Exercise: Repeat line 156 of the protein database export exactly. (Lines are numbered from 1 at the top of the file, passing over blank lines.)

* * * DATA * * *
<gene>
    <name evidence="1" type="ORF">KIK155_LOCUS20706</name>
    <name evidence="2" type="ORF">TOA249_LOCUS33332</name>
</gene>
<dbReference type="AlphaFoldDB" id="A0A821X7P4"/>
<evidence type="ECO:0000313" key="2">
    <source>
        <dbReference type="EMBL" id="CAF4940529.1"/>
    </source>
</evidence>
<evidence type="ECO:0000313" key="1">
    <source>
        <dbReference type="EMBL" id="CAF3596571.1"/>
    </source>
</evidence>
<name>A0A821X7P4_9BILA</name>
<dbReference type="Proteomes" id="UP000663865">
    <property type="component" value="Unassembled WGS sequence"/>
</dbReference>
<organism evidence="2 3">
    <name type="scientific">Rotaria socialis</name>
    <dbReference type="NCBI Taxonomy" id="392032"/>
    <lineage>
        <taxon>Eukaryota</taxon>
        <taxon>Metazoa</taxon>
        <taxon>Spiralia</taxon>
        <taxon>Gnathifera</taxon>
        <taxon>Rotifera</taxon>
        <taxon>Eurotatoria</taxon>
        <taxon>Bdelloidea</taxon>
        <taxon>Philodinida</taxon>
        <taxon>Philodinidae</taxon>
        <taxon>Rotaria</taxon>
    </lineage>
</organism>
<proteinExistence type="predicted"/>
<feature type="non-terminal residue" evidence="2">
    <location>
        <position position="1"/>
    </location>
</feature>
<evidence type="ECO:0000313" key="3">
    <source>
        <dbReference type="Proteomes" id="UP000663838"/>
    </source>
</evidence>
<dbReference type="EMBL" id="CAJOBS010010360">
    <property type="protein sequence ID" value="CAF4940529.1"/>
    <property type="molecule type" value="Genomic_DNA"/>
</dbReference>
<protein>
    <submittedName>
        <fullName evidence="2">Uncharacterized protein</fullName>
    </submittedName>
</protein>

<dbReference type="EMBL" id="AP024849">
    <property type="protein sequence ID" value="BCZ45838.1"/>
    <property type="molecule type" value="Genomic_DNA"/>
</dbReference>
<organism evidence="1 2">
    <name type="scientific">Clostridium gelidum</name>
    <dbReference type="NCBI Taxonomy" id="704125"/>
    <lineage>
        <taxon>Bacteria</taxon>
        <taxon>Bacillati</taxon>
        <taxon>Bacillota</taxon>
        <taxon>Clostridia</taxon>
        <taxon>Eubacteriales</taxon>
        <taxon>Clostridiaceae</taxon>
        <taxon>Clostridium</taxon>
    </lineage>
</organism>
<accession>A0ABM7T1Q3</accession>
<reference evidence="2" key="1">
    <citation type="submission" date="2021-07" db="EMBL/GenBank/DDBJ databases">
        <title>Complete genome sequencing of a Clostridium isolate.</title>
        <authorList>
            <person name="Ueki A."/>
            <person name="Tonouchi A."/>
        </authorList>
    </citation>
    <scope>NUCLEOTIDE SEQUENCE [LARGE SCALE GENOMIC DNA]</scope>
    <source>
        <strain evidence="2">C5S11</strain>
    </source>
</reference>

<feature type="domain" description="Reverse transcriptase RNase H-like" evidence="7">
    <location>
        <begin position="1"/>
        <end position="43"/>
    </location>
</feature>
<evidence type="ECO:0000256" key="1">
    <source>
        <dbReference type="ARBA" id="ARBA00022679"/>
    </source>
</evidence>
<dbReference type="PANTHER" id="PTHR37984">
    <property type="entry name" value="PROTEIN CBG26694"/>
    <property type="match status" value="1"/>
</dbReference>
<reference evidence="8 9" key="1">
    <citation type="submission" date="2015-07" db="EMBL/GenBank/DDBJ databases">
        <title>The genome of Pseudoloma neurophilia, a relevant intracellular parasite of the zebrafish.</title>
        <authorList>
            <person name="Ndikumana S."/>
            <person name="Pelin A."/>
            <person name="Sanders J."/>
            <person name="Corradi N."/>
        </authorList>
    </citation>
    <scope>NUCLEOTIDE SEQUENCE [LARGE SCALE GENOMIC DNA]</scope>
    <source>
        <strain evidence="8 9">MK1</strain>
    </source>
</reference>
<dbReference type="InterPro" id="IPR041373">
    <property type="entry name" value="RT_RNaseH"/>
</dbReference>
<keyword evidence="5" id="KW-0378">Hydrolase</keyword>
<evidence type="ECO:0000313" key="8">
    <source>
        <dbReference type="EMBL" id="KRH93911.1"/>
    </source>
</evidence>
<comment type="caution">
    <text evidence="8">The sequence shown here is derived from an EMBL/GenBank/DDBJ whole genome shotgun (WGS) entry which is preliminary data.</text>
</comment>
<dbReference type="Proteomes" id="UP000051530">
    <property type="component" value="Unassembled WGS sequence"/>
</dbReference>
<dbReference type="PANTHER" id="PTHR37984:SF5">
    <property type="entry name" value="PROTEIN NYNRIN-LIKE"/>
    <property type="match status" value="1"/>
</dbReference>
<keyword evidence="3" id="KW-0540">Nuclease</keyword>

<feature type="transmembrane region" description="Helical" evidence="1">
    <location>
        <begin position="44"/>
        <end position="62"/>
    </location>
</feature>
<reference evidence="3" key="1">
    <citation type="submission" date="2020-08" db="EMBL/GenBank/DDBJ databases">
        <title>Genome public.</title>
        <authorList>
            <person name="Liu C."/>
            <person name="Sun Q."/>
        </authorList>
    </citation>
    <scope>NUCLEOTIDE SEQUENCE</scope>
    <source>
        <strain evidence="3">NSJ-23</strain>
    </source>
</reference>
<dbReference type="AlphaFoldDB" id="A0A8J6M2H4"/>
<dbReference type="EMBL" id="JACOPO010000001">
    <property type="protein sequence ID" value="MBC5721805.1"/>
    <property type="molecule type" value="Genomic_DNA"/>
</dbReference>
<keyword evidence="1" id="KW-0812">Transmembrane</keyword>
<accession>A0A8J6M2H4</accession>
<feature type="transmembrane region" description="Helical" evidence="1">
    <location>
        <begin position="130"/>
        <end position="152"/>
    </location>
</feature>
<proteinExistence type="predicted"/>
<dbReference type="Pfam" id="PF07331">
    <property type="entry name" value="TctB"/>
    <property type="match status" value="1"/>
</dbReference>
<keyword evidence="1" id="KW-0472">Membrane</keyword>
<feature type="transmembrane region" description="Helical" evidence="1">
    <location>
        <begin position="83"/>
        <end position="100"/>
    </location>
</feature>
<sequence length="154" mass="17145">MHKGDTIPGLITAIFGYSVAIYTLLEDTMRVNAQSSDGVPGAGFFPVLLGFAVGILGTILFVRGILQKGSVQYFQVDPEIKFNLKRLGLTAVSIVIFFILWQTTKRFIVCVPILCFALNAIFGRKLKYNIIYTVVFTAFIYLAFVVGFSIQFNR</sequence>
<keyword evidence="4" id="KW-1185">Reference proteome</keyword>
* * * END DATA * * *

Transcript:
<dbReference type="AlphaFoldDB" id="A0A8J6M2H4"/>